Dropbox Hacked

I realize it’s taken me a while to react to this, I guess for a couple of reasons. The first was that Dropbox really wasn’t “hacked” in the true sense of the word, but instead reverse engineered by “white hat” academicians.

What’s the difference? Well, for one thing it wasn’t done with malicious intent. And I don’t think it really exposed Dropbox – there was still layers of security left – it just made it clear that those other security layers were good to have.

Granted, as security blogger Michael Mimoso pointed out, the hack also demonstrated “how to use code-injection techniques to intercept SSL data, essentially hijacking Dropbox communication, as well as bypass two-factor authentication used to protect accounts.“

That’s a little scary.

Now, ownCloud, because it’s open source, doesn’t need to be reverse engineered. The code is there for all to see, poke at, improve or just comment on. And that actually is an important security layer for us – and for our customers. No surprise Trojans, no back doors – benign or otherwise, the code is what it is. Not just a layer of security, but in some sense another layer of control. We’re big about control here, not our control, your control.

I guess the second reason I held off commenting is related to the first – it’s sort of, “so what”? I mean, most code can be reverse engineered and of course in these paranoid post-PRISM days Dropbox would be a pretty big target. But I guess for businesses who have employees putting sensitive corporate data on Dropbox, it’s just another reason to maybe look at other alternatives.

Comments

  • I think the point isn’t whether or not the code for owncloud is any more secure than dropbox as far as source code goes – but the fact that you can host it yourself, and know who has access to your data. You can do your own backups. You can do your own encryption.

    Dropbox could be the most secure codebase in the history of the world, but if they’re willing to hand over credentials to other parties (NSA, etc.) or they have their servers seized then you’re still boned.

  • One thing I hate about OC is that they sell highlighting the bad points about their competition. That’s not ethical and shows they are not a mature company.

    Dropbox might be evil or whatever but it just works. It’s faster, all it’s features WORK, it’s sync client and protocol is waaaay better. The web client look and feel is consistent across browsers, etc.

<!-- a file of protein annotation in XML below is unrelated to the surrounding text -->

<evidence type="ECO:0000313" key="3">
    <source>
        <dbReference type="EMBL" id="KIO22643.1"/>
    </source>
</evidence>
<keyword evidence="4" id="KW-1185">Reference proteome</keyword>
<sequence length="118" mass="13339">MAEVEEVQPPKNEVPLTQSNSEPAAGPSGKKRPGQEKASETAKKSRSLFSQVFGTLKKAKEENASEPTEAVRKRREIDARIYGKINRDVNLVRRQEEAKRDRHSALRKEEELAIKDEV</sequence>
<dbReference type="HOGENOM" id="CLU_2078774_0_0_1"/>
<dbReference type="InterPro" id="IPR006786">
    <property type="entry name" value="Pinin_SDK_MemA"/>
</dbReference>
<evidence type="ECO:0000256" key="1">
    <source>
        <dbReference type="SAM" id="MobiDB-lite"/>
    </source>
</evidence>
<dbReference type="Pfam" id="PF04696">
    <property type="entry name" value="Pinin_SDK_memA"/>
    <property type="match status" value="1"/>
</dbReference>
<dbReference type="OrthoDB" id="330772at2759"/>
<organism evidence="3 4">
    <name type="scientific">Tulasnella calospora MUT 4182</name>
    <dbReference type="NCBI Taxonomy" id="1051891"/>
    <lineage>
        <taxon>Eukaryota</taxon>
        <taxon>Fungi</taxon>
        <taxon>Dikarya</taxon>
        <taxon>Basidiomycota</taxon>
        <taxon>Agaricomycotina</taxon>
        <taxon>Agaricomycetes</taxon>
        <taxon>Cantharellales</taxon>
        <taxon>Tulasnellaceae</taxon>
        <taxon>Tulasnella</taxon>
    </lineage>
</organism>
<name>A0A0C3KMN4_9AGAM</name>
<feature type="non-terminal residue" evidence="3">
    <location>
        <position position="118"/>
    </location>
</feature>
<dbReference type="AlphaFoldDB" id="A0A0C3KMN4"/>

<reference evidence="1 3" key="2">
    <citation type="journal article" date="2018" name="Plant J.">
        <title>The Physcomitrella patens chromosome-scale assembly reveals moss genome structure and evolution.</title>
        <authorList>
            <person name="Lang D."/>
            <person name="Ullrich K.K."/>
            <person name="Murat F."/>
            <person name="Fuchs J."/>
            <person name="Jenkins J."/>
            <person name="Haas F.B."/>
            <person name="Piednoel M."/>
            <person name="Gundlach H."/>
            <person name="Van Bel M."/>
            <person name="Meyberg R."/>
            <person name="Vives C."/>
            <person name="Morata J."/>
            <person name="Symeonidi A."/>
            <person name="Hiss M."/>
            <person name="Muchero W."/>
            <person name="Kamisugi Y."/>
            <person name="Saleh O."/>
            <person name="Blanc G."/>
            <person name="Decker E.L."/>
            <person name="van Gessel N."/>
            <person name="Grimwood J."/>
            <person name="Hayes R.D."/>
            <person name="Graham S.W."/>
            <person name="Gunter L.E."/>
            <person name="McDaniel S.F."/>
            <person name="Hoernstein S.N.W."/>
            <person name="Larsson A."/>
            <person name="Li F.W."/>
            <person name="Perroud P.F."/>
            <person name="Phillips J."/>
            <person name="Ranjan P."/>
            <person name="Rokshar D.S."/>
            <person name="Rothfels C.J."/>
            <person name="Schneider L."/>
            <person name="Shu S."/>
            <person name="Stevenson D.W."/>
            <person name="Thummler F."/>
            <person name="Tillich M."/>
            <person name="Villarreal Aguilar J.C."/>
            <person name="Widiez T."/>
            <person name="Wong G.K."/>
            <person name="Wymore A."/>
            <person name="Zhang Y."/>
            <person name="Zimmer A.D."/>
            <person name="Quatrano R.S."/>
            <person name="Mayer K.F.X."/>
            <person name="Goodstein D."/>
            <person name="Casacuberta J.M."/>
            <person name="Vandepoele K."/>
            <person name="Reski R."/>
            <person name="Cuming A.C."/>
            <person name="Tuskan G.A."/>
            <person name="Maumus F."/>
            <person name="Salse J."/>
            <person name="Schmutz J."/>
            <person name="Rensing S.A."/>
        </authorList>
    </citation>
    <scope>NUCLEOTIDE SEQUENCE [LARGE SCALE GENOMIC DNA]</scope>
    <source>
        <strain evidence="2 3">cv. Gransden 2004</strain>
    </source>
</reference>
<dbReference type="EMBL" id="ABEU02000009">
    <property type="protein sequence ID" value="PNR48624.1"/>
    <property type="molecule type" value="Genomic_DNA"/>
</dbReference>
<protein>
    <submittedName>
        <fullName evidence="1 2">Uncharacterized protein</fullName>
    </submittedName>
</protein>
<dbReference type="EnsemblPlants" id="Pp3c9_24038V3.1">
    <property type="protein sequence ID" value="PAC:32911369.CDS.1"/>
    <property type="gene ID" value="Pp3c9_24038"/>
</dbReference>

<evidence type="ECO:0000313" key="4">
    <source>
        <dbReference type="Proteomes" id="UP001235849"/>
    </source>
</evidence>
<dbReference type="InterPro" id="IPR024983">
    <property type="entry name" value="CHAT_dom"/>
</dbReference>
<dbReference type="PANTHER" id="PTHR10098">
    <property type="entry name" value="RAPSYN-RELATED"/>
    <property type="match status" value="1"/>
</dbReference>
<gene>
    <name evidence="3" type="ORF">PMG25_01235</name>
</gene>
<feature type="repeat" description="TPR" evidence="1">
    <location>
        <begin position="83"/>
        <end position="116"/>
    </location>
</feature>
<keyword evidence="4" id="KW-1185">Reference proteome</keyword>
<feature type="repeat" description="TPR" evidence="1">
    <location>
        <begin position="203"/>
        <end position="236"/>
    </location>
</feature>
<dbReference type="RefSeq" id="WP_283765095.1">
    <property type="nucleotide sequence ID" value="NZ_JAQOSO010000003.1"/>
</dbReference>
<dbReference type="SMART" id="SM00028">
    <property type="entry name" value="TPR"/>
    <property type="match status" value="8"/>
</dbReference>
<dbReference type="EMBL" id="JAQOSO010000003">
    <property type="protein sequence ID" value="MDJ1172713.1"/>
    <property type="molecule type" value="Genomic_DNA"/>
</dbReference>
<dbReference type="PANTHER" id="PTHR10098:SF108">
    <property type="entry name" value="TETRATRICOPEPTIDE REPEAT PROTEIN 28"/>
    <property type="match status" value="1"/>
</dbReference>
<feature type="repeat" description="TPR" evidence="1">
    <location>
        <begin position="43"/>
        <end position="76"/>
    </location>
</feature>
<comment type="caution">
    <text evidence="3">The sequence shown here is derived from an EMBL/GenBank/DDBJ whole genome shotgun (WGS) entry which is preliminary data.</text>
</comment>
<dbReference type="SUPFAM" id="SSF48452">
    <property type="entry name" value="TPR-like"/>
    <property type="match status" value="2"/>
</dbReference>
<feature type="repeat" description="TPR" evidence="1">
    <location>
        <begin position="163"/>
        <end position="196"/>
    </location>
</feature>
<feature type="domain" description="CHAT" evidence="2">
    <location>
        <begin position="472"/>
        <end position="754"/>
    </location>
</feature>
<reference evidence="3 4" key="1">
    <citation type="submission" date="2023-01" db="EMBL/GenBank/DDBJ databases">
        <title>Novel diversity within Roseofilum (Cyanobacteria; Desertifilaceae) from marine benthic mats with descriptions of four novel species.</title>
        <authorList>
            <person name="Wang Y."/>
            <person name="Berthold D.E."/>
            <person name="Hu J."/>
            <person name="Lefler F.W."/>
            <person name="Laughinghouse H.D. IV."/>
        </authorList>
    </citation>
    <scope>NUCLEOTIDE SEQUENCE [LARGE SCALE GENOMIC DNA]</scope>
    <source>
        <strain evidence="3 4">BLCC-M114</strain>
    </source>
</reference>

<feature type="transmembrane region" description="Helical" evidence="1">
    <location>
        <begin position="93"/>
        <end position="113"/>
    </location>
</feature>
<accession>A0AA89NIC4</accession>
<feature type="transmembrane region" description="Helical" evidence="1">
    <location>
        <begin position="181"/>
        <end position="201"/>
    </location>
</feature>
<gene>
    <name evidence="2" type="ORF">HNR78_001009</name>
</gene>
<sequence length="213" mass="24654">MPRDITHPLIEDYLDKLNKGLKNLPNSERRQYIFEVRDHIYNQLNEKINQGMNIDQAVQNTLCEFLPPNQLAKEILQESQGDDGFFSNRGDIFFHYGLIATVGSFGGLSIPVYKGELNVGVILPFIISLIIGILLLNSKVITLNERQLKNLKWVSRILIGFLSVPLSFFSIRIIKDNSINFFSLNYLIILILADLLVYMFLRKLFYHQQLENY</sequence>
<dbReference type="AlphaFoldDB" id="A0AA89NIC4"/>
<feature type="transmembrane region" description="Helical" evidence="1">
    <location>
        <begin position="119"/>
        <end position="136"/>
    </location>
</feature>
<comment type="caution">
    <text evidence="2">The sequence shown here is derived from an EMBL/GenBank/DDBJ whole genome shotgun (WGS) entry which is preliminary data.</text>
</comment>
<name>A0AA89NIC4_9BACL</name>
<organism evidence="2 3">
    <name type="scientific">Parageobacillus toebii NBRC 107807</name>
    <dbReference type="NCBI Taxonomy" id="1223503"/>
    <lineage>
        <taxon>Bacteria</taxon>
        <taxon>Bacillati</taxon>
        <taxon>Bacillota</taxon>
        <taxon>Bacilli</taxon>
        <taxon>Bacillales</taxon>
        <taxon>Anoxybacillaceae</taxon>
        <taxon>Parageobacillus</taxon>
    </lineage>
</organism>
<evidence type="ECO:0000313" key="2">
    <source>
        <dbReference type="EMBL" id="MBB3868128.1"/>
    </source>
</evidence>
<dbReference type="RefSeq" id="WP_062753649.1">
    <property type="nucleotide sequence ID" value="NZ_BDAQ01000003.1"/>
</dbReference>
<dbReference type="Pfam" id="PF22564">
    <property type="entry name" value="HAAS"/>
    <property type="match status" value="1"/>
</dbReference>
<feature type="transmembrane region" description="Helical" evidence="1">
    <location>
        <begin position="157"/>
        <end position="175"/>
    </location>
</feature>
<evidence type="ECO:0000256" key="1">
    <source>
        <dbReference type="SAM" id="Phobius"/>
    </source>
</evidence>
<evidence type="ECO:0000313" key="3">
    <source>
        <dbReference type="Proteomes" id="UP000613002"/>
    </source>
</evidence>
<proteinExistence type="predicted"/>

Hacker-proof?? no way… being open source means problems might be spotted early and patched, but it might also mean that malicious people can find way in an owncloud system without much effort. The thing that makes OC more secure is that most instances are likely behind a firewall and access might require a VPN.

    I have my own instance of owncloud for home, it saves me a lot of trouble but even in a LAN it’s slower than dropbox over a 4Mbit connection. My server is not the fastest but it should be enough for a PHP app that never uses much of it’s resources (8GB RAM, Core i5 750). The same sync it would take an 4 hours in dropbox takes a day. OC performance is just no there yet.

    • Don’t get us wrong. We love Dropbox – just not for enterprises. They have essentially created the need to sync and share files in an easy way. What we like to add to that is security and control and yes, it will take more development to be as nearly perfect as Dropbox is (till you reach 300,000 files in one account). We are also adding features they don’t have like public links which expire after a certain time.

  • ….like other readers I’m sure, I read your post to find out if we should be wary of using Dropbox, or maybe even ‘dropping’ it all together (no pun intended ;-)
    Unless I’m mistaken you’re simply bringing to our attention the very real facts that large systems are vulnerable to hackers (white hat, black hat, or whatever hat flavor of the month it happens to be). Is OwnCloud more secure than Dropbox? is OwnCloud ‘the most’ secure system out there? I don’t know, but if it were I’m sure it would be the marketing slogan of the decade – for any security/privacy sensitive company.
    As for being Open-source, sure it does have its benefits but does it necessarily become hacker-proof I think is the real question. So perhaps the article could have ‘inserted’ any one of the many cloud services out there (Amazon, Google Drive, MS Skydrive), but It chose to target Dropbox – no doubt as it the most popular and easiest to use.

    Thanks for the article, but a little less ‘sky-is-falling’ and more salt please ;-)

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